Bedard’s Breakdown: Yes, the Patriots’ offense was that bad vs. Giants – Ranking the issues that don’t include OT, RB

(Adam Richins for BSJ)

Holy hell.

That's really all I had left to say after re-watching the Patriots' offensive performance in their 35-14 victory over the Giants. It was as bad as you thought watching it live.

I've never really seen anything like it from this outfit. There have certainly been poor offensive games from the Patriots — last season had plenty of them — but this was just systematically terrible. The only game that really rivals it in my own mind was the 2015 41-14 Monday Night Massacre at Kansas City. Possibly last year at Tennessee.

It was so bad that now I have to invent statistics to quantify how bad this was.

I bring you, Failed Play Percentage. Taking out seven short-yardage plays and kneeldowns, the Patriots had 23 failed plays (basically, any runs 2 yards or less, negative passes and turnovers). That's 32.4 percent. So the Patriots basically failed on one of every three snaps.

That sure seems like a lot to me, but I don't have any reference. However, STATS LLC has been tracking a Successful Play Percentage for several years, and while the exact formula isn't explained, it's much more stringent (a quality rush: 1st Down — a rush play achieves greater than or equal to 40% of the yardage necessary for a 1st Down; 2nd Down — a rush play that achieves greater than or equal to 50% of the yardage necessary for a 1st Down; 3rd and 4th Down — a rush play that results in a 1st Down). The league average this season, for example, is 48.8 percent.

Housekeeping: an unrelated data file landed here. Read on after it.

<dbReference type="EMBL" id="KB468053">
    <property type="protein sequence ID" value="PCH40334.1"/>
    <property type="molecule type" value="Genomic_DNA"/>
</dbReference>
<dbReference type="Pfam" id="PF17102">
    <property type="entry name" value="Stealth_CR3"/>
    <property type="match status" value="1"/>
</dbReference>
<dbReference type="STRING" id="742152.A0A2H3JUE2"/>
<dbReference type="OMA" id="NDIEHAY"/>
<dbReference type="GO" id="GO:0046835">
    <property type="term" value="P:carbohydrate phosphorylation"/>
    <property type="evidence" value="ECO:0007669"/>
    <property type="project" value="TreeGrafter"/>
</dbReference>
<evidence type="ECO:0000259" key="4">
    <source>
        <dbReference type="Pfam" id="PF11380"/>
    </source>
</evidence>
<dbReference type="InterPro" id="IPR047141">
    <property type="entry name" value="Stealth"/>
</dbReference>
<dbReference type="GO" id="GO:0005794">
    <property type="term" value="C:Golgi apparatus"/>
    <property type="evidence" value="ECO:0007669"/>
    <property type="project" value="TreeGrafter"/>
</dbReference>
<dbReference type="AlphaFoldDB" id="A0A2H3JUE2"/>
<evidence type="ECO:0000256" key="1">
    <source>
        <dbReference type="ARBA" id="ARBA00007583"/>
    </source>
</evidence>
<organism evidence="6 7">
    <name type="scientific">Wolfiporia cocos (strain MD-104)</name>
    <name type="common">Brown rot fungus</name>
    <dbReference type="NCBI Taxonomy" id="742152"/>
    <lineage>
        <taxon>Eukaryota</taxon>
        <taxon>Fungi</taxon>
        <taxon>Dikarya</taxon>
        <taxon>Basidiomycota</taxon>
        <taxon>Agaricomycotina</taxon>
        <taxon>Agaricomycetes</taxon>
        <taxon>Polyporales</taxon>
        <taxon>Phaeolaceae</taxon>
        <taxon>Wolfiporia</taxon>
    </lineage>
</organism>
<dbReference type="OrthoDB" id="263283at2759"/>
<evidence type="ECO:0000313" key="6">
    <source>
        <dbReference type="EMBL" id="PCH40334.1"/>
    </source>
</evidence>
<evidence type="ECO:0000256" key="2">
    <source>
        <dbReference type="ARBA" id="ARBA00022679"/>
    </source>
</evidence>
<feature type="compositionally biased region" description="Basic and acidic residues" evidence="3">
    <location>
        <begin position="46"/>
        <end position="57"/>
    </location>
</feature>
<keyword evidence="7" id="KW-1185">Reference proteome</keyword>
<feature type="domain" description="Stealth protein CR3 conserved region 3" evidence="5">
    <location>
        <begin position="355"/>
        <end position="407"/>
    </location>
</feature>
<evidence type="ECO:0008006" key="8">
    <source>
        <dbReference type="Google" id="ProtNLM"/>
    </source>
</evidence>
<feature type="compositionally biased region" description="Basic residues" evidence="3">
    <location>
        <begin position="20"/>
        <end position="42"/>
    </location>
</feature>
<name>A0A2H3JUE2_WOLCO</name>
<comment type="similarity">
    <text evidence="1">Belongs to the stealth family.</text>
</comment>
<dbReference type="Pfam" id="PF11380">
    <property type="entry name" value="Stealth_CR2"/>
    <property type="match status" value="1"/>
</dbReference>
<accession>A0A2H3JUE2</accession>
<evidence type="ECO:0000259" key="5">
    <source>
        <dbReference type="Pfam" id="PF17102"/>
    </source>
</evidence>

The Patriots this season actually are above the league average at 49.6 percent. But their league ranking and how they fail to stack up to previous Patriots offenses really tells the tale of woe for this group.

We'll dispel with some of the misconceptions about this group by ranking the issues that are killing the efficiency of this offense. Marshall Newhouse, Sony Michel, the pass protection, Ryan Izzo (he was bad in this game, but we'll explain why he was a patsy), Josh McDaniels and the lack of #weaponzzz WILL NOT be prominent on the list — but here's the chart that sort of tells you where this offense is right now.

How the Patriots stack up in Successful Play Percentage, going back all the way to 2001: